Trinity Grade 5
And Now Let's Handel by M. Proksch
And Now Let's Handel is from Piano Poetry: 34 piano pieces for all sides of life, published by Breitkopf & Härtel, (2013).
I used the pedal here, primarily once per bar, though more frequent changes where the quaver movement is in the LH (bars 9-16 & 25b to the end). I also held the pedal back in bar 24a to avoid smudging the bass walk up. Teachers may like to give precise instructions to their pupils, though in reality, we adapt our use of the pedal to the acoustics of the room: a resonant room will need less pedal. This is illustrated, quite unintentionally, at the start of the Tutorial video. At the start, I play the piece through with no pedal at any point, but rather I added an acoustic effect at the computer. The effect is as if I were pedalling throughout - the notes ring out.
The Trinity teaching notes (thank you Kollabathula!) draw attention to the fact that there are several possibilities with regard to pedalling. The whereabouts of the quaver movement on the piano should inform our decision making. (Low notes will, by their nature resonate for longer than high ones, indeed at the very top end of the piano there are no dampers). The suggestion is every crotchet in the passage from bar 9 ...or no pedal at all. Every minim (or crotchet) for the opening section; once per bar from 25a to make it "more misty".
Here is a video of Paul Barton and his very young daughter Emilie playing a Handel-inspired Passacaglia, very much like our ‘And Now Let’s Handel’.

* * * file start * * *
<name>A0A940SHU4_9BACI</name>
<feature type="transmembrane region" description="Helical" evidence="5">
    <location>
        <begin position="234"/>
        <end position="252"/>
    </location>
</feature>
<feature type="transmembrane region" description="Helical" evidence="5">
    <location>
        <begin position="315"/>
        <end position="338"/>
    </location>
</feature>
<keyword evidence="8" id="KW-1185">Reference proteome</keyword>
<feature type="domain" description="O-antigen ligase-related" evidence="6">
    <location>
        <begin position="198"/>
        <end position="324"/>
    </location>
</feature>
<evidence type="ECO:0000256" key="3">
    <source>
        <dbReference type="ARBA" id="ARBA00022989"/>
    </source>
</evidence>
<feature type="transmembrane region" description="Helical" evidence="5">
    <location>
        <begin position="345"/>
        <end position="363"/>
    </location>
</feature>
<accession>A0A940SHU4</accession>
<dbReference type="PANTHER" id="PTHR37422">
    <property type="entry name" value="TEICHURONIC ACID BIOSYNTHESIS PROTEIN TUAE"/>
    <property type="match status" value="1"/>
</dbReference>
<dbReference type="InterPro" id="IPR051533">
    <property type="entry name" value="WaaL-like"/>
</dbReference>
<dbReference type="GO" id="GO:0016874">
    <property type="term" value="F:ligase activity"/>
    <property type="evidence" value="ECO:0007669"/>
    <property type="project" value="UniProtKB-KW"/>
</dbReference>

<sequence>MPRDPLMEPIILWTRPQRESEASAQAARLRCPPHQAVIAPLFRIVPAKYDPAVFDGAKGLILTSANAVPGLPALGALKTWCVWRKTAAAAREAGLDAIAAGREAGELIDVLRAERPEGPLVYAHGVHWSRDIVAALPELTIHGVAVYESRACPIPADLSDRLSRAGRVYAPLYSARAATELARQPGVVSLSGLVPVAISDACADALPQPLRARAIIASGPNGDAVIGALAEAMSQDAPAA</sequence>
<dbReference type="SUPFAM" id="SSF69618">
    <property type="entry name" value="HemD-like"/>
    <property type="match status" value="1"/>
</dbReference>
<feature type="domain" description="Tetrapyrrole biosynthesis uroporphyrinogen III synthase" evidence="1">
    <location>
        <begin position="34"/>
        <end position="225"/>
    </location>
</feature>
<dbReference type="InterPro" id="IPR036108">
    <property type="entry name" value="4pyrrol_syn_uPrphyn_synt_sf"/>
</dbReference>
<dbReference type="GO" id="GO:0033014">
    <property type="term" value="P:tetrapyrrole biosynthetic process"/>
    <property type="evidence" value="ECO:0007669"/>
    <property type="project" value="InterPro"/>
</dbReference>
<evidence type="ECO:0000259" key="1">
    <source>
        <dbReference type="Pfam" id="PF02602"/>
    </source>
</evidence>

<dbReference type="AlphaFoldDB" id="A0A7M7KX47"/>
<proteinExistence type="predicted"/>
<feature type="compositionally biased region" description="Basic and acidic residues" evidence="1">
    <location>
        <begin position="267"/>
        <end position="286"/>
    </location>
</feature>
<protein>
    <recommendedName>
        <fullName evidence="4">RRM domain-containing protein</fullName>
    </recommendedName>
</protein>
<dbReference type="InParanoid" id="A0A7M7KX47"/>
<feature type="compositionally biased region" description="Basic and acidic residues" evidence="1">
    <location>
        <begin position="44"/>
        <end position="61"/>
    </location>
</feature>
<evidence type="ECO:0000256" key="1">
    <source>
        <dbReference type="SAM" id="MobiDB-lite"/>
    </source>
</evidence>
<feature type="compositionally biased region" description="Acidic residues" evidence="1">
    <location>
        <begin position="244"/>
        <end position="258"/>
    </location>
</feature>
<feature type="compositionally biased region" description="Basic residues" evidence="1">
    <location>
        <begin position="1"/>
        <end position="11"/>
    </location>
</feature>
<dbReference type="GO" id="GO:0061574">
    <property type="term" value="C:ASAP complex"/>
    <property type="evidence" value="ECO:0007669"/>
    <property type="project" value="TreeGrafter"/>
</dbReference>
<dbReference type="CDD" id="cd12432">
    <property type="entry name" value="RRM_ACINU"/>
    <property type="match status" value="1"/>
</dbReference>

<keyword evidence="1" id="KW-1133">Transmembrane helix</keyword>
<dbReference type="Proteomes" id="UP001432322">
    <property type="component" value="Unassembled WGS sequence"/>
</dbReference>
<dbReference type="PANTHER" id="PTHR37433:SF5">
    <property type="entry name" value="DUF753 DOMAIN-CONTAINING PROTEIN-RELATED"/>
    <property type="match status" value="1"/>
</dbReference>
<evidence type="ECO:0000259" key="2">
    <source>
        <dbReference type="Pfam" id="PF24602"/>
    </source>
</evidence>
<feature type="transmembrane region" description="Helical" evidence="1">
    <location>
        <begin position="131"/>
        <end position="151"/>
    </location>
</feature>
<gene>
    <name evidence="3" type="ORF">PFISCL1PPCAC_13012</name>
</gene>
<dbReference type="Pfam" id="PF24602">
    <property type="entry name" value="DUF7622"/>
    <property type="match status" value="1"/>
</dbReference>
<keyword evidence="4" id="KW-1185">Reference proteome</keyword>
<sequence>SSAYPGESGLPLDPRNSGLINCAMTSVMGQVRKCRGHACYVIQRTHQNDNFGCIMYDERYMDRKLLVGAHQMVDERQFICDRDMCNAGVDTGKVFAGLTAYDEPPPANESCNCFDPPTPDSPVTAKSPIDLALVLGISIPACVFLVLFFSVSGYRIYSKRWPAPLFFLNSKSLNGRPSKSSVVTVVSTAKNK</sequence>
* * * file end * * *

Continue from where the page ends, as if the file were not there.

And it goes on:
Perhaps the Passacaglia final movement of Handel’s Suite in G minor HWV 432 inspired these pieces? Here it is played by Lucca Raggi on a magnificent two-manual harpsichord. The variation at 3m40sec sounds very familiar!
A synthesia display of our piece.
Circus Theme by F. Pustilnik
This short, lively piece uses swing quavers and a LH stride piano technique. This style of piano playing originated in the USA during the first half of the 20th century. In stride piano we hear a bass note on the strong beats 1 & 3, and a chord on the weak beats 2 & 4 (aka the backbeat). This can be tricky, especially when playing at a fast tempo!
Here are some examples of fantastic stride piano playing by two of the great early players of this style.
James P. Johnson, Jingles (1935)
Thomas 'Fats' Waller, Ain't Misbehavin'
Gavotte en Rondeau by J. S. Bach
Cavalryman is no. 29 from Kabalevsky's group of Children's Pieces, op.27.
There are two performances here, the first slow.
I misread the quavers in the top line of bar 37, they ought to have been staccato and there are alternative ways of fingering this section. As the score suggests, it may be best to divide the notes between the hands slightly differently here.
All 6 Exercises
1a. In the chapel
1b. Ornamental Garden
2a. Penny Farthing
2b. Gentle Arabesque
3a. Jumping Beans
3b. By the Brook
Scales & Arpeggios
♩= 110, f or p, legato or staccato, two octaves, hands together
D♭ major & B♭ minor (harmonic or melodic)
B major & G♯ minor (harmonic or melodic)
Chromatic scale in similar motion starting on D♭
G harmonic minor contrary motion
Chromatic scale in contrary motion; LH on C, RH on E (legato)
♩= 90, f or p, legato or staccato, two octaves, hands together
D♭ major & B♭ minor
B major & G♯ minor
Diminished 7th starting on B
All 9 Pieces
ALEXANDER, D. - All is Calm
ALWYN, W. - There Sleeps Titania
BALCH, G. - A Walk at Strumble Head
CAMIDGE, M. - Scherzando
CORNICK, M. - Blues for Beth
HAYDN, F. J. - Andante in A
JÁRDÁNYI, P. - Andantino
PROKSCH, M. - And Now Let's Handel
PUSTILNIK, F. - Circus Theme